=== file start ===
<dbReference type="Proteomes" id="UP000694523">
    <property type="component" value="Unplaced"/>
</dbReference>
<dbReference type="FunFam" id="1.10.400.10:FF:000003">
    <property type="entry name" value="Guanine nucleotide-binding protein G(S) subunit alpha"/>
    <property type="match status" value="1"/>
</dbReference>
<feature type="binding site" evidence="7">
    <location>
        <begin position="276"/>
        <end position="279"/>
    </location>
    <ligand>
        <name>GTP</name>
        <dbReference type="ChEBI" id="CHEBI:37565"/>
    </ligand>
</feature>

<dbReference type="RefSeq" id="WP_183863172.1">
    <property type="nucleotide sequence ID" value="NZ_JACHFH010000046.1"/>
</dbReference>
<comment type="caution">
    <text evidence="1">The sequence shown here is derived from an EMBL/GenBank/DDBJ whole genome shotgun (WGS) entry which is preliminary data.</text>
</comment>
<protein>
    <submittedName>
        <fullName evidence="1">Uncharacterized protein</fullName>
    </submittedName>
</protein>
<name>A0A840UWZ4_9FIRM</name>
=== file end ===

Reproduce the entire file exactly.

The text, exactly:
<dbReference type="Proteomes" id="UP000694523">
    <property type="component" value="Unplaced"/>
</dbReference>
<dbReference type="FunFam" id="1.10.400.10:FF:000003">
    <property type="entry name" value="Guanine nucleotide-binding protein G(S) subunit alpha"/>
    <property type="match status" value="1"/>
</dbReference>
<feature type="binding site" evidence="7">
    <location>
        <begin position="276"/>
        <end position="279"/>
    </location>
    <ligand>
        <name>GTP</name>
        <dbReference type="ChEBI" id="CHEBI:37565"/>
    </ligand>
</feature>

<dbReference type="RefSeq" id="WP_183863172.1">
    <property type="nucleotide sequence ID" value="NZ_JACHFH010000046.1"/>
</dbReference>
<comment type="caution">
    <text evidence="1">The sequence shown here is derived from an EMBL/GenBank/DDBJ whole genome shotgun (WGS) entry which is preliminary data.</text>
</comment>
<protein>
    <submittedName>
        <fullName evidence="1">Uncharacterized protein</fullName>
    </submittedName>
</protein>
<name>A0A840UWZ4_9FIRM</name>